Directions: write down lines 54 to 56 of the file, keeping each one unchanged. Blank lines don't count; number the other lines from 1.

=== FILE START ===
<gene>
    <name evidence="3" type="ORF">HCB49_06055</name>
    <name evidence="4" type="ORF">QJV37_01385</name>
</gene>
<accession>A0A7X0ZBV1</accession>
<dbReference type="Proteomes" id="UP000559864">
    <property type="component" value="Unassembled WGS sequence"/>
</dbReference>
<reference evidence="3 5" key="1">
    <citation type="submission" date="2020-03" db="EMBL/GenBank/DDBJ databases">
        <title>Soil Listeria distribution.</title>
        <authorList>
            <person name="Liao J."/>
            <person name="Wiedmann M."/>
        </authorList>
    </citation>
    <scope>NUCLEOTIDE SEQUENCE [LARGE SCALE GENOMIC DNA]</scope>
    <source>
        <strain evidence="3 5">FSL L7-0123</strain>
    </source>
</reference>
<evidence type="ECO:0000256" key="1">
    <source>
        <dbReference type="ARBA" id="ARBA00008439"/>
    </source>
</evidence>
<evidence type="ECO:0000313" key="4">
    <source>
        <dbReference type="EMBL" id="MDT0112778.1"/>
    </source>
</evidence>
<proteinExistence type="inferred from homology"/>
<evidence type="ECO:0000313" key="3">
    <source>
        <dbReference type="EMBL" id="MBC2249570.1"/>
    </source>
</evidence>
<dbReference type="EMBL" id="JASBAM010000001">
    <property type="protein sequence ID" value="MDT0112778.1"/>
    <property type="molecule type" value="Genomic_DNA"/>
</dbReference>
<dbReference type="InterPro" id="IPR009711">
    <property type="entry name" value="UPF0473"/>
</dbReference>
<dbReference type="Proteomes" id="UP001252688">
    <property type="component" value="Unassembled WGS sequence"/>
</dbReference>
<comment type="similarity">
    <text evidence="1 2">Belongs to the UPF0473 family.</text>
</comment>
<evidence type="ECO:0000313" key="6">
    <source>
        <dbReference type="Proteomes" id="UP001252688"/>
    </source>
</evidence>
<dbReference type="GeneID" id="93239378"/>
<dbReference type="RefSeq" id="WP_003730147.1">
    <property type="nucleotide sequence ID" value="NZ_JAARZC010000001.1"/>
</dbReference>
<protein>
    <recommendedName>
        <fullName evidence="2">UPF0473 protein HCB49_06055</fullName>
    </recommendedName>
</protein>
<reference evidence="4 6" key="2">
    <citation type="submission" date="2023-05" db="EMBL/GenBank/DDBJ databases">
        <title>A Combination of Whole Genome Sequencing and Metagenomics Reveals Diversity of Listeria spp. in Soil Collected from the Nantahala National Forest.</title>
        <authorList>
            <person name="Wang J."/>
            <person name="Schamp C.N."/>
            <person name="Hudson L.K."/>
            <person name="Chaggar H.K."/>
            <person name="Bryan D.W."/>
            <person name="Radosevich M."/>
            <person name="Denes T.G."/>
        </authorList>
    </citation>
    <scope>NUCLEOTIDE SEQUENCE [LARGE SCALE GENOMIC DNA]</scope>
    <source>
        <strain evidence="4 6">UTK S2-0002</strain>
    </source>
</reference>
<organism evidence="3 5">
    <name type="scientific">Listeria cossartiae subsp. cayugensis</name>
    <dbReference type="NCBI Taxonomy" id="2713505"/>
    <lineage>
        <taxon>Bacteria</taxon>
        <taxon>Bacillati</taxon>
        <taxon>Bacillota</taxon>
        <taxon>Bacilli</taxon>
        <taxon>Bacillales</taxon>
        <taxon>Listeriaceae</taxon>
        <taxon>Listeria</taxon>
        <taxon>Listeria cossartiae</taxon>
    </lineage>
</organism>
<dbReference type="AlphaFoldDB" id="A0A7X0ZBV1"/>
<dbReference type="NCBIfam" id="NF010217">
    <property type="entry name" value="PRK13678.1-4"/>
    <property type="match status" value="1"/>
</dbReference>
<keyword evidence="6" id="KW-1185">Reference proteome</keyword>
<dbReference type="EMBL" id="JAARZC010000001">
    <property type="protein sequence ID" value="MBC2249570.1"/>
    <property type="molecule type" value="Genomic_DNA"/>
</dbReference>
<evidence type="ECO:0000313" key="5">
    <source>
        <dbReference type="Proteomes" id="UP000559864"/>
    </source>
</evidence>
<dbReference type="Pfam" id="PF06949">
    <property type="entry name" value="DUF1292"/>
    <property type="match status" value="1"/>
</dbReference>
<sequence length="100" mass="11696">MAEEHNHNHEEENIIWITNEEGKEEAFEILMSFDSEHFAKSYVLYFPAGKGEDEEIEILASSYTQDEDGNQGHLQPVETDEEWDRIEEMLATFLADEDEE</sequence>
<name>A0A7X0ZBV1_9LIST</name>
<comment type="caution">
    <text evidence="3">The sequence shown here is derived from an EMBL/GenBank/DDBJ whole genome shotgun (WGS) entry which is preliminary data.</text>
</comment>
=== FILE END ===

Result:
    </source>
</evidence>
<dbReference type="GeneID" id="93239378"/>